Friday, November 25

Pen-Pals for Mixed Proficiency Classes

I've always had an affinity towards handwritten words.
I esp love hand-written letters.
It is personal. It is finite. It is unique.
There is a distinct romance there that really moves & captivates me.

By forgoing the ease of more modern means, it really communicates the heart of the person for actually arching uncomfortably over a table & torturing their hands in creation of the letter.
I feel as if someone is giving a small amount of his/her life to me on a piece of paper.

I believe that a deep connection via letters would really benefit my students & motivate them to learn the English language.
Last year, I played around with this idea by connecting my Form 1 students with a class of average-proficiency Primary 6 pupils in a SJK(T) Primary School in KL through their English teacher.
This year, I connected the same class (now in Form 2) with a class of high-proficiency Form 4 students in SMK Puteri Titiwangsa, KL, I taught during my practical. This time it was through a student rep & not a teacher.

My students really enjoyed writing, reading & esp receiving those letters.
They would always ask me when the new batch of letters would arrive & watch with glee every time I opened a package.
They'd give their pen-pals simple gifts like cute pens, key-chains & handicraft.
I believe they had a very meaningful experience.

However, there were some drawbacks:
1. Some pen-pals did not reply or did so half-heartedly.
Without the imposition of a teacher, some of the pen-pals did not bother to reply or write a good reply. Several of my students would often get extremely short replies informing them that their pen-pals were busy. Some would not get replies at all!
Are these KL students so caught up in their own worlds that they do not have just 1 hour to spare on an extremely meaningful letter to a less-fortunate child?
Next time I do this, I must involve a teacher.

2. Replies were very late.
I was able to force my students to reply within a week of receiving replies. However, the replies would only be received after 2 or more months.
Imagine the wait of my students & the lost time. Sometimes I told my students to write letters even when there was no reply.
Again, a teacher would increase the frequency of the letters.

3. Students copied/adapted from each other.
As should be expected from weaker students, some of them adapted the work of other students which was fine by me.
However, one student copied an exact letter of a classmate TWICE! I made him redo both letters.
The teacher must read students' work to avoid such instances as well as to avoid any inappropriate content.

I think this pen-pal idea was a resounding success. My students enjoyed it & it got them to use the target language in a meaningful manner.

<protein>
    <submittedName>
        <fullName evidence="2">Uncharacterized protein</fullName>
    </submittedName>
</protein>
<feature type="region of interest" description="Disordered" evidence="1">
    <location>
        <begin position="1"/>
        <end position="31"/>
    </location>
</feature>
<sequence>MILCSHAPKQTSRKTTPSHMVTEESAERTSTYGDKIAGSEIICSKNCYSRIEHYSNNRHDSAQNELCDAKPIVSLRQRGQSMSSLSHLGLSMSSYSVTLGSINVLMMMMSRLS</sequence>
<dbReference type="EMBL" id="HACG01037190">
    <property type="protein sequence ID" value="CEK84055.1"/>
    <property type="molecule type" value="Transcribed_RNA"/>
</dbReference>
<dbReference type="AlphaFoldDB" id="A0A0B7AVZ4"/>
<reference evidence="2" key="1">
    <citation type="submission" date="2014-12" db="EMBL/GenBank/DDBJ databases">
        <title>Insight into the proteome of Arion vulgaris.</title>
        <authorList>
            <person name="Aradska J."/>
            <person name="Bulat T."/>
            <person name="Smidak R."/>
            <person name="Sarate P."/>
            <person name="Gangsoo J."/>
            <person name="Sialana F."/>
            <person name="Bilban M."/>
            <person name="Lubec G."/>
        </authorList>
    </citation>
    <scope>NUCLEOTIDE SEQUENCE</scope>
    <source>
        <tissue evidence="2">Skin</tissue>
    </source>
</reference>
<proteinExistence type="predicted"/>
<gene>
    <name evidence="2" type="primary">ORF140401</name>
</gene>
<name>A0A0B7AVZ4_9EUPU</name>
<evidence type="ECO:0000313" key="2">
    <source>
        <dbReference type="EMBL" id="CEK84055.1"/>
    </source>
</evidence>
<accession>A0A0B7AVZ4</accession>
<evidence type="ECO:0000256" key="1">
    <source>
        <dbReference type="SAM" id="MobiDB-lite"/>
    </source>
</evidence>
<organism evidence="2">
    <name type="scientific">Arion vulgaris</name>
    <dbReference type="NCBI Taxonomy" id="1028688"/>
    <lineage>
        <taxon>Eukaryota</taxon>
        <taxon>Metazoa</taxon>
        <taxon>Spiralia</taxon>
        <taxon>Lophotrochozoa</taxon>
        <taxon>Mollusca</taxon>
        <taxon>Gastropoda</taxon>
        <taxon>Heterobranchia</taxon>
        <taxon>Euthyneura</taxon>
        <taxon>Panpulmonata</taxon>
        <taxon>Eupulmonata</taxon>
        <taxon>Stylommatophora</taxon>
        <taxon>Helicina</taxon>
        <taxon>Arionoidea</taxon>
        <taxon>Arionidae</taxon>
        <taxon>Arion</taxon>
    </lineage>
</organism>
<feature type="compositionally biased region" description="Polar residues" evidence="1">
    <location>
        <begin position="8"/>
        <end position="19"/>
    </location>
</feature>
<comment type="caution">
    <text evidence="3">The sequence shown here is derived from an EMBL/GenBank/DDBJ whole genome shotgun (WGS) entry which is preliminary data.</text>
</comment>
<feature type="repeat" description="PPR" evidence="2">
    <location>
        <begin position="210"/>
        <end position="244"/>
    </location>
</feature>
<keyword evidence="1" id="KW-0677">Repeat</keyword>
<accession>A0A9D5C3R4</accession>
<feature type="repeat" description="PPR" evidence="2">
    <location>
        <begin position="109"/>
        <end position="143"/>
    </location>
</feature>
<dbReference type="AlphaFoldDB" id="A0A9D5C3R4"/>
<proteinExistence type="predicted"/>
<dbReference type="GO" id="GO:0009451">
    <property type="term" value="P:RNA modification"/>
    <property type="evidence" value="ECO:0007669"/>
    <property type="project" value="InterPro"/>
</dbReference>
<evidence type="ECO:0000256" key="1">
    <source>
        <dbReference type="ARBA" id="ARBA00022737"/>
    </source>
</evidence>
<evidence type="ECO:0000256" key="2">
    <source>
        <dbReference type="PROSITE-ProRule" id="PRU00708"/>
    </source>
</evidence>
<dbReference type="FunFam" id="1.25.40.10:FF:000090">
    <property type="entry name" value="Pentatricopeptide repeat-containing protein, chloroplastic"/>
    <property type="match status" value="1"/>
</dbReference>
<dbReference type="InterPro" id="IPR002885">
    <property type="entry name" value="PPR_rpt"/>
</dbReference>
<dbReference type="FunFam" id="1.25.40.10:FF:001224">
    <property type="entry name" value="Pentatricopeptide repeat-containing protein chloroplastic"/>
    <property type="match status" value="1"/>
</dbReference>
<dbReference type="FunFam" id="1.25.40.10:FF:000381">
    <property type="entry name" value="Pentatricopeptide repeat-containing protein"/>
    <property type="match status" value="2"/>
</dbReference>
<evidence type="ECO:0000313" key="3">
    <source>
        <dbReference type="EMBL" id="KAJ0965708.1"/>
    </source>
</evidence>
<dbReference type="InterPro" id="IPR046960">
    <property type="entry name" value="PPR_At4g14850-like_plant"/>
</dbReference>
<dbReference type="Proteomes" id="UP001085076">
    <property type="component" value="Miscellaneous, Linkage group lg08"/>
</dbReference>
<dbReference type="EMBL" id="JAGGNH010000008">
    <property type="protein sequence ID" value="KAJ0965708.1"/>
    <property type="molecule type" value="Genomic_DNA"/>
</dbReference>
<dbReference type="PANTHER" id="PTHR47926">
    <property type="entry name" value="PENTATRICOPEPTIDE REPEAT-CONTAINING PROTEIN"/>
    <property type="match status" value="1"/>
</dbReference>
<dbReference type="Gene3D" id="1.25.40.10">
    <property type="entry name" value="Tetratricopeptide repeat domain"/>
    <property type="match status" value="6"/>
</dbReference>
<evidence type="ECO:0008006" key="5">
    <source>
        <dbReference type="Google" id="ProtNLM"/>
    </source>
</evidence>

Some of the pen-pals (those who really put their hearts into their letters) expressed their delight too.

I shall do this again next year with a school closer to mine.
I'm thinking SMK St. Elizabeth, Sibu, or one of the top schools in Miri.
Any teachers want to offer their classes?
Anyone have a suggestion for improvement?

Here are some students I would like to appreciate for playing a role in the Pen-Pal Project this year:
Stephanie Khor (Student Rep), SinYan, Violacea, Fatin Nadhirah, Natasha Eliyana, TzeYen, JiaYi, XinRo, JoeLynn, ManDee, SukKei, KarKee, Angela Tan, XingYi, Evelyn Lee, Faten Amira, Hazatul, EeMing, ZiShin, Neng Daris, Nor Maslina, Norasfarizan, Nur Hazimah, Nurizani Edora, Razrina Nazira, Shabrina, Syafiqah Rosli & Syarifah Jamiamirah.
You made a difference! =)

Friday, November 18

The Lytro Camera - Taking Living Pictures


Chech this video out it's a demo & introduction to the Lytro camera.
Believe me. YOU WANT TO SEE THIS VIDEO.

I've pretty much lost my patience in carrying a bulky DSLR around with me wherever I go & tired of getting suspicious looks from people.
For a while, I have been looking for a compact camera (since I don't have a phone camera & may not be getting a smartphone in 1-2 years). That's when I discovered the Lytro camera.

Don't like the shape. Don't like the colours.
It's a bloody ugly camera, I know. Bulkier than a phone in the pocket (but I guess it's made for school girls who carry handbags & update FB like every second).
But for RM1600 (US$499) or RM1300 (US$399), I can take pictures without the hassle of focusing or worrying about blurred/overexposed/underexposed/noisy images.
Image capturing is instant & I can focus AFTER taking the picture.

This is how the camera works: Instead of merely capturing the light that touches the sensor, this camera also captures the direction this light comes from. This allows calculation of where the light will be if the sensor is moved forwards or backwards: thus, the post-shot focusing.
Fascinating, isn't it?

Here are the drawbacks.
The picture resolution might be low: meaning smaller pictures only worthy of FB/personal viewing.
Apple like business model: meaning everything is centralised. Lytro pictures are edited & shared through the Lytro website via flash. No mention of whether the pictures can be edited locally on a computer.
It is currently only available for MAC users & only in the US but such a revolutionary piece of technology will pretty soon be available all across the world. They're also working on a windows version.